In the courtroom, there’s probably a marathon cliche to use, but let’s just say Karofsky brings a ton of experience.
Talking with her, she threw out credential after credential that would resonate with any law nerd out there. Most can relate to how hard it is to run 50 miles (or 3.2 miles) or compete in a race for over 12 hours. It’s a bit more difficult to relate to what a judge has to do — from becoming a judge to the everyday grind of being a judge.
“I have worked my entire career, the last 30 years, much of it on the front line of the criminal justice system,” Karofsky said. “Right now, I’m a trial court judge here in Dane County. I have presided over 1,700 cases just last year.
“I see how the law impacts real people every single day in my courtroom.”
Karofsky’s resume is a long one. Here’s a snippet:
— Prosecutor for almost a decade
— Victim advocate
— Wisconsin’s first violence against women resource prosecutor
— Head of Wisconsin’s crime victim services for Department of Justice
— Law School professor at the University of Wisconsin
— Near decade at National Conference of Bar Examiners
— Decade prior at Dane County District Attorney’s office
Karofsky touted her record, as compared to her opponent, current Justice Dan Kelly, who wasn’t elected but appointed by former Gov. Scott Walker to replace a retiring judge.
Kelly took over the Supreme Court position with no judicial experience.
“When it comes to experience, I have a depth and breadth of experience my opponent can’t even touch,” Karofsky said.
For more surrounding Kelly’s appointment to the Supreme Court click here.
As for Tuesday’s election, there is controversy that is getting national attention that has nothing to do with Sanders, Biden or the Supreme Court race — though the inaction by state lawmakers in Madison may have everything to do with the latter.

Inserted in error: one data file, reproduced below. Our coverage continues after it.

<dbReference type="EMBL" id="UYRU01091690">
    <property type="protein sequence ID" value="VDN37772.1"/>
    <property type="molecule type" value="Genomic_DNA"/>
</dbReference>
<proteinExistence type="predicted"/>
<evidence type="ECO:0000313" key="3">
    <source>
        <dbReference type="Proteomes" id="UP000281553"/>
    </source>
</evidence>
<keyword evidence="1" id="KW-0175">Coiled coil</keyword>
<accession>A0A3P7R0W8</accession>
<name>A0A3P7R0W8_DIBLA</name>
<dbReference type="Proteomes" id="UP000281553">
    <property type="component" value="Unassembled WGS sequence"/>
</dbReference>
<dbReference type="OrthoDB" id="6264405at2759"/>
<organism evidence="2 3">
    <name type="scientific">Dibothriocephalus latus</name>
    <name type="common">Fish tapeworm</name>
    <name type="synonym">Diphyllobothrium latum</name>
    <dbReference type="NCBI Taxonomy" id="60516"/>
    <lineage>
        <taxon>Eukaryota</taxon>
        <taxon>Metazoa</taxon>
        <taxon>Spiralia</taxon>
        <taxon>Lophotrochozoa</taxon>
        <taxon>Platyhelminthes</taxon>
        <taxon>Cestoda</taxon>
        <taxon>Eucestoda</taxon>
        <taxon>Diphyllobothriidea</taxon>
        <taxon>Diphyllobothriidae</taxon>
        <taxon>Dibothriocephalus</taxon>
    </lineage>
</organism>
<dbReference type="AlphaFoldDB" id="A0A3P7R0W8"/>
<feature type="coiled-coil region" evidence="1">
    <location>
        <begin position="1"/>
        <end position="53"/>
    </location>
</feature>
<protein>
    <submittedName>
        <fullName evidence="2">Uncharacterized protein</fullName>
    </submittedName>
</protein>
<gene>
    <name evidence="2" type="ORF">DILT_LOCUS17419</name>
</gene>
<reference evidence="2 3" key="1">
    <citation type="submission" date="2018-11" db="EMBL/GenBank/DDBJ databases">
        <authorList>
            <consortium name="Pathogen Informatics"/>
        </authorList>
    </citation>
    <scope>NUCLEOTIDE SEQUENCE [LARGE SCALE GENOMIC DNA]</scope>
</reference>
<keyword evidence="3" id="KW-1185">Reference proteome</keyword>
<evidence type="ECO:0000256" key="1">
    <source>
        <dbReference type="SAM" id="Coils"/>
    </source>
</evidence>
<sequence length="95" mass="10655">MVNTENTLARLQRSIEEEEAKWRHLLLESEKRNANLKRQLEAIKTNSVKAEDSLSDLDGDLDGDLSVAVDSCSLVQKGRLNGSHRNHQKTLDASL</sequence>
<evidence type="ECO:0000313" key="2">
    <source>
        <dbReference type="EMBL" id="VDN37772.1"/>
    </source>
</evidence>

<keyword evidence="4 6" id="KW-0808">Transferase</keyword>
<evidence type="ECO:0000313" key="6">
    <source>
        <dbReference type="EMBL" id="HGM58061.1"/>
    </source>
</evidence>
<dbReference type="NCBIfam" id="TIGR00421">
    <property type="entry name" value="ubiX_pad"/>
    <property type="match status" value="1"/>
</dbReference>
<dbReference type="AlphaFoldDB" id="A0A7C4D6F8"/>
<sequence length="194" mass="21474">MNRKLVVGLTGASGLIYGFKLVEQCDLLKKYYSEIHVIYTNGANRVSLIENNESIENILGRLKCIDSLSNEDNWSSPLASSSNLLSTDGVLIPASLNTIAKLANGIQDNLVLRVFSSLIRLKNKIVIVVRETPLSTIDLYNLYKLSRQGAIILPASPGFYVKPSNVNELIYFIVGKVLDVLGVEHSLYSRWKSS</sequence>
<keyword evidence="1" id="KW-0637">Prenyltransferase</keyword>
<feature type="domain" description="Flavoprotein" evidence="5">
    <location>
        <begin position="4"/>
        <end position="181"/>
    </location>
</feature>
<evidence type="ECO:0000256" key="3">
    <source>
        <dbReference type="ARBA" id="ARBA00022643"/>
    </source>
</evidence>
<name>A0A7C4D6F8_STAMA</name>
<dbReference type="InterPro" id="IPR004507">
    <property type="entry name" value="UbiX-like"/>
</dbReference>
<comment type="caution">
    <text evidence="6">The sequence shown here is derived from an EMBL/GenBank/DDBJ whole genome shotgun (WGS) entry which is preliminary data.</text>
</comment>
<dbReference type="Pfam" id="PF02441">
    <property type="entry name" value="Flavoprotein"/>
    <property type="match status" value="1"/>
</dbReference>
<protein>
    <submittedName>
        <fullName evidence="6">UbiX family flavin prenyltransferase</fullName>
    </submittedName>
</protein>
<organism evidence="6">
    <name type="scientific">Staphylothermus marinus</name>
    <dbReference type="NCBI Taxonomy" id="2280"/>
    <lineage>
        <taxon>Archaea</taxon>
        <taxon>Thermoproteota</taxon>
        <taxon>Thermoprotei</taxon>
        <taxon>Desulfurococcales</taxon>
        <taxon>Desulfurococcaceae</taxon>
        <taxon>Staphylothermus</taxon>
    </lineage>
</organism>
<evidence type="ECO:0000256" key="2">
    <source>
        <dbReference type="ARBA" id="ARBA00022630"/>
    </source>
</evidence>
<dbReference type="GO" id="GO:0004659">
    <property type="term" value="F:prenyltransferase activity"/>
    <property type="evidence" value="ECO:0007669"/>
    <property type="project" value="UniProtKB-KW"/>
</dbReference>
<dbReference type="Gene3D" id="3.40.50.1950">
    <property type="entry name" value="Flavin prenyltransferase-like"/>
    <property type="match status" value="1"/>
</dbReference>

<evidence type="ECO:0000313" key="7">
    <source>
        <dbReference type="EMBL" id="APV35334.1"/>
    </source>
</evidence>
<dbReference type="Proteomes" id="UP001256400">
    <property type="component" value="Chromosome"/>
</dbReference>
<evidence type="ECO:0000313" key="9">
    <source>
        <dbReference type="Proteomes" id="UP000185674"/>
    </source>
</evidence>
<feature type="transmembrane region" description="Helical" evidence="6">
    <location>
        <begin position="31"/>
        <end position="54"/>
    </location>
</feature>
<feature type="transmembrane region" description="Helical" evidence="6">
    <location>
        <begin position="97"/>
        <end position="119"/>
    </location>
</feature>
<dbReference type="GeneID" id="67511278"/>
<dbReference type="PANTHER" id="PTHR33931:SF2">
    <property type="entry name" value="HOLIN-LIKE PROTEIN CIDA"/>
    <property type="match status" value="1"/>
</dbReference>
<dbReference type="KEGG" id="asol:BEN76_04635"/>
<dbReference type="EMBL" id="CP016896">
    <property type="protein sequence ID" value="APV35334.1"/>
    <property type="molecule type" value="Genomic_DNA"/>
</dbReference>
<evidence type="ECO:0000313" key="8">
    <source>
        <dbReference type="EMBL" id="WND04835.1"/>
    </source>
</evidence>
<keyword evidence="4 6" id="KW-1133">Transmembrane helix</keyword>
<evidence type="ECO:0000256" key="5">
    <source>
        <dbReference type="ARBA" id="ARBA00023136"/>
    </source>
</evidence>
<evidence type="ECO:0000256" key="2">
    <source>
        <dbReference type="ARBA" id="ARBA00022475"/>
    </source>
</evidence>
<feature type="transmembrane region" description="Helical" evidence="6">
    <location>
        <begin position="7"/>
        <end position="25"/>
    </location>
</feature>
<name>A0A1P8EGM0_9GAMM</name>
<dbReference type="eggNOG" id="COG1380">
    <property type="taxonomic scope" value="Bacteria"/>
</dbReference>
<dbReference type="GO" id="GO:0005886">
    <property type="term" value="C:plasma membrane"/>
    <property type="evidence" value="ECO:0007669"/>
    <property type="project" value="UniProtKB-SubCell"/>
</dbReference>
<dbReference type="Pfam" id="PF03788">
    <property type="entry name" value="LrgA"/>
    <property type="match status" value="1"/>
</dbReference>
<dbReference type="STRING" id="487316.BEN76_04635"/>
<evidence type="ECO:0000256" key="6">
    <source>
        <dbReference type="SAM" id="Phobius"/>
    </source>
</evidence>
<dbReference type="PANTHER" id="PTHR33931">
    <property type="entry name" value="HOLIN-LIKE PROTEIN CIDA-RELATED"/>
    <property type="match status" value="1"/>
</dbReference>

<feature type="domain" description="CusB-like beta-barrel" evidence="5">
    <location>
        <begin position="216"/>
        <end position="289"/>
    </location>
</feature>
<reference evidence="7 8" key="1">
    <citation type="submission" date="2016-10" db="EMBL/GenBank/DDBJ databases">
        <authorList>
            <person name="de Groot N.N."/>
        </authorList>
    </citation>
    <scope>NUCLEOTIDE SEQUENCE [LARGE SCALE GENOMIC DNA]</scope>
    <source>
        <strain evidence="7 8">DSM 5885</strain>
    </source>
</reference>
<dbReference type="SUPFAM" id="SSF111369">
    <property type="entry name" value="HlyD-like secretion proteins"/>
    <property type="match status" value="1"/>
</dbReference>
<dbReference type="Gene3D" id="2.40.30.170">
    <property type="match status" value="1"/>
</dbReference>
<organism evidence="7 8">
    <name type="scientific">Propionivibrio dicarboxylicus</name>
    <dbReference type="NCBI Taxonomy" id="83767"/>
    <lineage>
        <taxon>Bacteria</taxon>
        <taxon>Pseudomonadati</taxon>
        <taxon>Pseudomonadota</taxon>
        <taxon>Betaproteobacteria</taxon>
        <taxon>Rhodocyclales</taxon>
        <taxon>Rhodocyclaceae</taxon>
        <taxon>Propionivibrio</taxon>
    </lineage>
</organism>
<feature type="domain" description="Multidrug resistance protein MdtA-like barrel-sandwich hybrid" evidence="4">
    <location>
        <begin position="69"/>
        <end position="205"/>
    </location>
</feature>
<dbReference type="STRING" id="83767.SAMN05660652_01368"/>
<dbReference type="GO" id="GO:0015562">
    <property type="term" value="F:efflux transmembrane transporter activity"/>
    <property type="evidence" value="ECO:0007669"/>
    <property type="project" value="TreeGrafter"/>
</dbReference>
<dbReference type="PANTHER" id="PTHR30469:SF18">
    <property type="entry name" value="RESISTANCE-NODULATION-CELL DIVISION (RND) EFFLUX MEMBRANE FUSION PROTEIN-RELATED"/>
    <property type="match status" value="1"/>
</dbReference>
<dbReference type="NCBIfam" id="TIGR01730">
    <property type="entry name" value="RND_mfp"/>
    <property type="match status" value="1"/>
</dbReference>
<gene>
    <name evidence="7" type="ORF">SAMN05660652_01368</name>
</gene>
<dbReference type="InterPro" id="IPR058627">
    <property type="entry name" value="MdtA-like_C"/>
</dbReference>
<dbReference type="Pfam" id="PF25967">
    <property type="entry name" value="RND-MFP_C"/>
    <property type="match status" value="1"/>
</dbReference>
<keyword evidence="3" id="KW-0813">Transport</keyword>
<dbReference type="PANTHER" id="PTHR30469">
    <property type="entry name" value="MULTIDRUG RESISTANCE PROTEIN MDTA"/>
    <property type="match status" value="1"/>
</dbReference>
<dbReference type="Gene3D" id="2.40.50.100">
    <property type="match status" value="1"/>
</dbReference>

With a coronavirus pandemic overtaking the entire planet, 15 states have postponed their presidential primary elections to stop people from having to go to the polls, risking spread of the virus.
Wisconsin is not one of them. In fact, the state is the only one holding on, though 10 mayors, including La Crosse’s Tim Kabat, asked the DHS head Sunday to step in and stop in-person voting, due to virus fears.
Other groups have been trying to postpone the election or, at least, change it to a mail-only ballot. A federal judge did extend the date to turn in absentee ballots to April 13, but Gov. Tony Evers says he cannot, himself, postpone or change the election.
Evers called a special session Saturday, asking Republicans — who control both the House and Assembly — to make changes to keep people safe from COVID-19.
Republicans gaveled in and out of that meeting in seconds. Assembly Speaker Robin Vos and Senate Majority Leader Scott Fitzgerald, both Republicans, said they wouldn’t do it.
While legislative leaders do nothing in Madison to help keep voters safe from the virus, poll workers across the state are quitting, for fear of getting the virus.
Milwaukee usually has 180 polling places. It has cut down to five. That’s three less than La Crosse, which cut down its polls from 13 to eight.